Dictionary Results for rule:
1. WordNet® 3.0 (2006)
rule
    n 1: a principle or condition that customarily governs behavior;
         "it was his rule to take a walk before breakfast"; "short
         haircuts were the regulation" [syn: rule, regulation]
    2: something regarded as a normative example; "the convention of
       not naming the main character"; "violence is the rule not the
       exception"; "his formula for impressing visitors" [syn:
       convention, normal, pattern, rule, formula]
    3: prescribed guide for conduct or action [syn: rule,
       prescript]
    4: (linguistics) a rule describing (or prescribing) a linguistic
       practice [syn: rule, linguistic rule]
    5: a basic generalization that is accepted as true and that can
       be used as a basis for reasoning or conduct; "their
       principles of composition characterized all their works"
       [syn: principle, rule]
    6: the duration of a monarch's or government's power; "during
       the rule of Elizabeth"
    7: dominance or power through legal authority; "France held
       undisputed dominion over vast areas of Africa"; "the rule of
       Caesar" [syn: dominion, rule]
    8: directions that define the way a game or sport is to be
       conducted; "he knew the rules of chess"
    9: any one of a systematic body of regulations defining the way
       of life of members of a religious order; "the rule of St.
       Dominic"
    10: a rule or law concerning a natural phenomenon or the
        function of a complex system; "the principle of the
        conservation of mass"; "the principle of jet propulsion";
        "the right-hand rule for inductive fields" [syn:
        principle, rule]
    11: (mathematics) a standard procedure for solving a class of
        mathematical problems; "he determined the upper bound with
        Descartes' rule of signs"; "he gave us a general formula for
        attacking polynomials" [syn: rule, formula]
    12: measuring stick consisting of a strip of wood or metal or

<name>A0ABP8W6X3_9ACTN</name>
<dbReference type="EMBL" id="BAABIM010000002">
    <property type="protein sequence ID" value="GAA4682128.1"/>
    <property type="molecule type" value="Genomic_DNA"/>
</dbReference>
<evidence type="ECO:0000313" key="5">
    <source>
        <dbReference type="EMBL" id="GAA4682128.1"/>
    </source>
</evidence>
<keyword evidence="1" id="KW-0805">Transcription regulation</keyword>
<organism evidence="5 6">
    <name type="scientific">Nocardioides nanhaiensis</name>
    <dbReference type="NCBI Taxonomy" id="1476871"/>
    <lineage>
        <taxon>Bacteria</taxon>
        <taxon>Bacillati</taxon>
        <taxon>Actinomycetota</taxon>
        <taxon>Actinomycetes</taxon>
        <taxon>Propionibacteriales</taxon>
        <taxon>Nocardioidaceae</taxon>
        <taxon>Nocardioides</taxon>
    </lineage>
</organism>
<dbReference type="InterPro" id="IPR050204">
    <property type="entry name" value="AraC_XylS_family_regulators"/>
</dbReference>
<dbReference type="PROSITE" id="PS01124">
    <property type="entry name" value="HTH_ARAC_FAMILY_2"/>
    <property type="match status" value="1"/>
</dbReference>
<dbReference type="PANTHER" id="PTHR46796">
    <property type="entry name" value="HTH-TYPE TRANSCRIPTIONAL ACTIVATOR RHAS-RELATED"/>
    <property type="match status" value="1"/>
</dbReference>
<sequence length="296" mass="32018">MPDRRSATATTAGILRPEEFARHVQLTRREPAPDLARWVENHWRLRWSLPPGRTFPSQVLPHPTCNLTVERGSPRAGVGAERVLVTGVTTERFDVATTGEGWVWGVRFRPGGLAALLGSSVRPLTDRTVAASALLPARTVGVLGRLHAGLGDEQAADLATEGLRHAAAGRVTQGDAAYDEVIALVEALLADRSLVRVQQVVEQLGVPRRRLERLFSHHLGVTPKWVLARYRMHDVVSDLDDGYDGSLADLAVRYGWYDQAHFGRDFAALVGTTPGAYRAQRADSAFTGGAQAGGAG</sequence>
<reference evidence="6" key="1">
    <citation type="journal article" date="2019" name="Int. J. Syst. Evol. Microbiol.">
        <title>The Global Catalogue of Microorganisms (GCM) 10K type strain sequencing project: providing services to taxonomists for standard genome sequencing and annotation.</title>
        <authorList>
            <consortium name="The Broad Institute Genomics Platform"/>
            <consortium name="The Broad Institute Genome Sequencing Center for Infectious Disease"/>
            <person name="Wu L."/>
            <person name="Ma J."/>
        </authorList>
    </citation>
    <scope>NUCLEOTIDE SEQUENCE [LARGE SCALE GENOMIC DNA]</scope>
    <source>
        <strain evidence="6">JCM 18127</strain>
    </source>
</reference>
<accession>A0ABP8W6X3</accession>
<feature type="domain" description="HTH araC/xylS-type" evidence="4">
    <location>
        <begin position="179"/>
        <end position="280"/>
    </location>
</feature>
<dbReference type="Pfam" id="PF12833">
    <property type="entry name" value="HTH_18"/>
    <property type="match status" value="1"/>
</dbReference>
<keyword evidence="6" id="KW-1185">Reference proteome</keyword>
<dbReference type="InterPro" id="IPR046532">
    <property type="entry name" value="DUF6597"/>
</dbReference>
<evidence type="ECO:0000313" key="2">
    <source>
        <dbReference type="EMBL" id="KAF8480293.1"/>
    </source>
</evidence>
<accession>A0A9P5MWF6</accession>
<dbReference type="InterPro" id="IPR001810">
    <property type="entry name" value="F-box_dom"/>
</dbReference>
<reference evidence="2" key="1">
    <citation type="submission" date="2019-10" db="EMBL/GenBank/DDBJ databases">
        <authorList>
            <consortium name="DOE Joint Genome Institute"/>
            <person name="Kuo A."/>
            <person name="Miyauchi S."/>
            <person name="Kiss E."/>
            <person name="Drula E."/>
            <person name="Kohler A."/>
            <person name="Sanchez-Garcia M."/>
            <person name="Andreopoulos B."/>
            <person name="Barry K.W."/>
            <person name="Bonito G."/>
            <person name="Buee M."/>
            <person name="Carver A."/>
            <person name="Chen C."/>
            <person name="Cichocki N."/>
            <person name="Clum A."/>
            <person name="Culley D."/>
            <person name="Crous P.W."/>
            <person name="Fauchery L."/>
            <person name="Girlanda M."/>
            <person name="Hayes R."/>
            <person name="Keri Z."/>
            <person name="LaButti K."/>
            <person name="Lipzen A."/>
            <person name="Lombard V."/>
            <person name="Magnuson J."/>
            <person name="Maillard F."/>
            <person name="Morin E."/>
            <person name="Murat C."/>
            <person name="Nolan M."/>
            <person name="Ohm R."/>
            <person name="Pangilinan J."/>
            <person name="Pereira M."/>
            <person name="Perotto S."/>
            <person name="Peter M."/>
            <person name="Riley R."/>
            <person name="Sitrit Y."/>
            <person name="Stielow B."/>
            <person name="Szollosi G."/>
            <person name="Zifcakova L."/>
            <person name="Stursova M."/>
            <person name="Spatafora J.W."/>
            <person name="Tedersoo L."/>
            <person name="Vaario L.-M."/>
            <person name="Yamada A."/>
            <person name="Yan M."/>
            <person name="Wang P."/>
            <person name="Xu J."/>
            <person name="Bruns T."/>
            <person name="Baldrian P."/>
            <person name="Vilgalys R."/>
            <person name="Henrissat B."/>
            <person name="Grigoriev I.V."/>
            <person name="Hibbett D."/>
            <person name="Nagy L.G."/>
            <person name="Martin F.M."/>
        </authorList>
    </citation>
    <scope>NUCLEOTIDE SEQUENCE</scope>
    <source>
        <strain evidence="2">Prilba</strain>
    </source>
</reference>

plastic with a straight edge that is used for drawing
        straight lines and measuring lengths [syn: rule, ruler]
    v 1: exercise authority over; as of nations; "Who is governing
         the country now?" [syn: govern, rule]
    2: decide with authority; "The King decreed that all firstborn
       males should be killed" [syn: rule, decree]
    3: be larger in number, quantity, power, status or importance;
       "Money reigns supreme here"; "Hispanics predominate in this
       neighborhood" [syn: predominate, dominate, rule,
       reign, prevail]
    4: decide on and make a declaration about; "find someone guilty"
       [syn: rule, find]
    5: have an affinity with; of signs of the zodiac
    6: mark or draw with a ruler; "rule the margins"
    7: keep in check; "rule one's temper" [syn: rule, harness,
       rein]

2. The Collaborative International Dictionary of English v.0.48
Rule \Rule\, n. [OE. reule, riule, OF. riule, reule, F.
   r['e]gle, fr. L. regula a ruler, rule, model, fr. regere,
   rectum, to lead straight, to direct. See Right, a., and cf.
   Regular.]
   1. That which is prescribed or laid down as a guide for
      conduct or action; a governing direction for a specific
      purpose; an authoritative enactment; a regulation; a
      prescription; a precept; as, the rules of various
      societies; the rules governing a school; a rule of
      etiquette or propriety; the rules of cricket.
      [1913 Webster]

            We profess to have embraced a religion which
            contains the most exact rules for the government of
            our lives.                            --Tillotson.
      [1913 Webster]

   2. Hence:
      (a) Uniform or established course of things.
          [1913 Webster]

                'T is against the rule of nature. --Shak.
          [1913 Webster]
      (b) Systematic method or practice; as, my ule is to rise
          at six o'clock.
      (c) Ordibary course of procedure; usual way; comon state
          or condition of things; as, it is a rule to which